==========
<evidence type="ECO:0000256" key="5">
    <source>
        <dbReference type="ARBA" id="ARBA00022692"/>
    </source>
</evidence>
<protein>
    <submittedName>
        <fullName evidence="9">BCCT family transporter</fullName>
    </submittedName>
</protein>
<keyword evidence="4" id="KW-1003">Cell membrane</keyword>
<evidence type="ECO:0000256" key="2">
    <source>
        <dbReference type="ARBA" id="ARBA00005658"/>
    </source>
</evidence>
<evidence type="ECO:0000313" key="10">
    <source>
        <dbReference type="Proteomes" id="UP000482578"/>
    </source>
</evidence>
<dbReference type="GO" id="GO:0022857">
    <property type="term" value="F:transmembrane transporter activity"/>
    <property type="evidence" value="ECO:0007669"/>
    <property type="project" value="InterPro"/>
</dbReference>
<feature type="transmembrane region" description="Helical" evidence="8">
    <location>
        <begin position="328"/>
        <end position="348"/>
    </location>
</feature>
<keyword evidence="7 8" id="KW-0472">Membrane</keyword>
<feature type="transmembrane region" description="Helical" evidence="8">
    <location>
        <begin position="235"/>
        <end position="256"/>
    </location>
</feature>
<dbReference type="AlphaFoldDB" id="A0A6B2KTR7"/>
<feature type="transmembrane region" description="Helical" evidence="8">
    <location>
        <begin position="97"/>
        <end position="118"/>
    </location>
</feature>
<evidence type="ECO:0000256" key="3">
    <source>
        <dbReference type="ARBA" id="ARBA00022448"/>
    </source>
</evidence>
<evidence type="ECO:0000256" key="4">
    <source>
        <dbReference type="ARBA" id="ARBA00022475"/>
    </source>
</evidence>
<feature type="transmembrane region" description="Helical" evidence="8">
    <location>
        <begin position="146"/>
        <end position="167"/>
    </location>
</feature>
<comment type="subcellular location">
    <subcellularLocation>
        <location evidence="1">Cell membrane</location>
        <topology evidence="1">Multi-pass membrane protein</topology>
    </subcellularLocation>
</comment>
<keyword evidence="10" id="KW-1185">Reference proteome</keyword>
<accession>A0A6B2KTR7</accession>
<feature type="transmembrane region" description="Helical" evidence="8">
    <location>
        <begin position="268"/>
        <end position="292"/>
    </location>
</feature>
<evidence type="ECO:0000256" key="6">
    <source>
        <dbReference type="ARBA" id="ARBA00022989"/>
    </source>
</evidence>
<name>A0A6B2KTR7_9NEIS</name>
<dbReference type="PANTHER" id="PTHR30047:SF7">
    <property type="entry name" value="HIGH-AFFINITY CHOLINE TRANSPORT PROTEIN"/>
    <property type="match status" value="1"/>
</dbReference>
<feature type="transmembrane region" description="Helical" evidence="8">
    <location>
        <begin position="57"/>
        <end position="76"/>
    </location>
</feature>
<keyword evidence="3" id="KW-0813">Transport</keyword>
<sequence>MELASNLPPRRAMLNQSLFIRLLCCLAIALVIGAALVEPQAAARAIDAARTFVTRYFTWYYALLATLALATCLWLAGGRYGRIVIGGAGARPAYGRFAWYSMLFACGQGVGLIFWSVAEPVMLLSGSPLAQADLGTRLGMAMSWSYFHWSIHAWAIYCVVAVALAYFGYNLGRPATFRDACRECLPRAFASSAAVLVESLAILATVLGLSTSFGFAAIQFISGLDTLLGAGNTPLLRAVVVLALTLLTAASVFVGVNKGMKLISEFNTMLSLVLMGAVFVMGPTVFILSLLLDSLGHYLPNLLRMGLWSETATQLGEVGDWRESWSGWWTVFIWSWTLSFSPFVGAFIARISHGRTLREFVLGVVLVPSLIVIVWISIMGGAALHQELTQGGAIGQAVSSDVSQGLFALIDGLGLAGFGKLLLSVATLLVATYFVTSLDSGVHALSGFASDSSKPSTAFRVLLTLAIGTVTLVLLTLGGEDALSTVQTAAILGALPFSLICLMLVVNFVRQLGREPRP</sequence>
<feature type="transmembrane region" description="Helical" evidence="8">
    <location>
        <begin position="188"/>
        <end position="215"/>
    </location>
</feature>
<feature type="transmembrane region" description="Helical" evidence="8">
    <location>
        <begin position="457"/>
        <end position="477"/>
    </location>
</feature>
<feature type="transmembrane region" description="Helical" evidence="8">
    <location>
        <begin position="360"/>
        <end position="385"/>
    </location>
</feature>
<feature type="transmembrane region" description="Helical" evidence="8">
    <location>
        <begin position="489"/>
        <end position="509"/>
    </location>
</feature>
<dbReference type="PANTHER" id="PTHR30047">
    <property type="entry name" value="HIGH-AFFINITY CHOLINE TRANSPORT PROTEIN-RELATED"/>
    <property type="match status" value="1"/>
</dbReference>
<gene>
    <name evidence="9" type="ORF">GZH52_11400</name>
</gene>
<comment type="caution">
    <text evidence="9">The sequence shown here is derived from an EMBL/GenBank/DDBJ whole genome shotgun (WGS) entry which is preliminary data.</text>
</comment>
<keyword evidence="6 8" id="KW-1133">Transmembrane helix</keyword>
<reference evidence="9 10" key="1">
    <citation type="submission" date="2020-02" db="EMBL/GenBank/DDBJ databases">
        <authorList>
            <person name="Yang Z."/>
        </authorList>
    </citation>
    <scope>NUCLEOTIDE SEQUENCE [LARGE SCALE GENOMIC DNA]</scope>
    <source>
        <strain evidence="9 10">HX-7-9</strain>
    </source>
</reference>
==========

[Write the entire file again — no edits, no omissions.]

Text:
<evidence type="ECO:0000256" key="5">
    <source>
        <dbReference type="ARBA" id="ARBA00022692"/>
    </source>
</evidence>
<protein>
    <submittedName>
        <fullName evidence="9">BCCT family transporter</fullName>
    </submittedName>
</protein>
<keyword evidence="4" id="KW-1003">Cell membrane</keyword>
<evidence type="ECO:0000256" key="2">
    <source>
        <dbReference type="ARBA" id="ARBA00005658"/>
    </source>
</evidence>
<evidence type="ECO:0000313" key="10">
    <source>
        <dbReference type="Proteomes" id="UP000482578"/>
    </source>
</evidence>
<dbReference type="GO" id="GO:0022857">
    <property type="term" value="F:transmembrane transporter activity"/>
    <property type="evidence" value="ECO:0007669"/>
    <property type="project" value="InterPro"/>
</dbReference>
<feature type="transmembrane region" description="Helical" evidence="8">
    <location>
        <begin position="328"/>
        <end position="348"/>
    </location>
</feature>
<keyword evidence="7 8" id="KW-0472">Membrane</keyword>
<feature type="transmembrane region" description="Helical" evidence="8">
    <location>
        <begin position="235"/>
        <end position="256"/>
    </location>
</feature>
<dbReference type="AlphaFoldDB" id="A0A6B2KTR7"/>
<feature type="transmembrane region" description="Helical" evidence="8">
    <location>
        <begin position="97"/>
        <end position="118"/>
    </location>
</feature>
<evidence type="ECO:0000256" key="3">
    <source>
        <dbReference type="ARBA" id="ARBA00022448"/>
    </source>
</evidence>
<evidence type="ECO:0000256" key="4">
    <source>
        <dbReference type="ARBA" id="ARBA00022475"/>
    </source>
</evidence>
<feature type="transmembrane region" description="Helical" evidence="8">
    <location>
        <begin position="146"/>
        <end position="167"/>
    </location>
</feature>
<comment type="subcellular location">
    <subcellularLocation>
        <location evidence="1">Cell membrane</location>
        <topology evidence="1">Multi-pass membrane protein</topology>
    </subcellularLocation>
</comment>
<keyword evidence="10" id="KW-1185">Reference proteome</keyword>
<accession>A0A6B2KTR7</accession>
<feature type="transmembrane region" description="Helical" evidence="8">
    <location>
        <begin position="268"/>
        <end position="292"/>
    </location>
</feature>
<evidence type="ECO:0000256" key="6">
    <source>
        <dbReference type="ARBA" id="ARBA00022989"/>
    </source>
</evidence>
<name>A0A6B2KTR7_9NEIS</name>
<dbReference type="PANTHER" id="PTHR30047:SF7">
    <property type="entry name" value="HIGH-AFFINITY CHOLINE TRANSPORT PROTEIN"/>
    <property type="match status" value="1"/>
</dbReference>
<feature type="transmembrane region" description="Helical" evidence="8">
    <location>
        <begin position="57"/>
        <end position="76"/>
    </location>
</feature>
<keyword evidence="3" id="KW-0813">Transport</keyword>
<sequence>MELASNLPPRRAMLNQSLFIRLLCCLAIALVIGAALVEPQAAARAIDAARTFVTRYFTWYYALLATLALATCLWLAGGRYGRIVIGGAGARPAYGRFAWYSMLFACGQGVGLIFWSVAEPVMLLSGSPLAQADLGTRLGMAMSWSYFHWSIHAWAIYCVVAVALAYFGYNLGRPATFRDACRECLPRAFASSAAVLVESLAILATVLGLSTSFGFAAIQFISGLDTLLGAGNTPLLRAVVVLALTLLTAASVFVGVNKGMKLISEFNTMLSLVLMGAVFVMGPTVFILSLLLDSLGHYLPNLLRMGLWSETATQLGEVGDWRESWSGWWTVFIWSWTLSFSPFVGAFIARISHGRTLREFVLGVVLVPSLIVIVWISIMGGAALHQELTQGGAIGQAVSSDVSQGLFALIDGLGLAGFGKLLLSVATLLVATYFVTSLDSGVHALSGFASDSSKPSTAFRVLLTLAIGTVTLVLLTLGGEDALSTVQTAAILGALPFSLICLMLVVNFVRQLGREPRP</sequence>
<feature type="transmembrane region" description="Helical" evidence="8">
    <location>
        <begin position="188"/>
        <end position="215"/>
    </location>
</feature>
<feature type="transmembrane region" description="Helical" evidence="8">
    <location>
        <begin position="457"/>
        <end position="477"/>
    </location>
</feature>
<feature type="transmembrane region" description="Helical" evidence="8">
    <location>
        <begin position="360"/>
        <end position="385"/>
    </location>
</feature>
<feature type="transmembrane region" description="Helical" evidence="8">
    <location>
        <begin position="489"/>
        <end position="509"/>
    </location>
</feature>
<dbReference type="PANTHER" id="PTHR30047">
    <property type="entry name" value="HIGH-AFFINITY CHOLINE TRANSPORT PROTEIN-RELATED"/>
    <property type="match status" value="1"/>
</dbReference>
<gene>
    <name evidence="9" type="ORF">GZH52_11400</name>
</gene>
<comment type="caution">
    <text evidence="9">The sequence shown here is derived from an EMBL/GenBank/DDBJ whole genome shotgun (WGS) entry which is preliminary data.</text>
</comment>
<keyword evidence="6 8" id="KW-1133">Transmembrane helix</keyword>
<reference evidence="9 10" key="1">
    <citation type="submission" date="2020-02" db="EMBL/GenBank/DDBJ databases">
        <authorList>
            <person name="Yang Z."/>
        </authorList>
    </citation>
    <scope>NUCLEOTIDE SEQUENCE [LARGE SCALE GENOMIC DNA]</scope>
    <source>
        <strain evidence="9 10">HX-7-9</strain>
    </source>
</reference>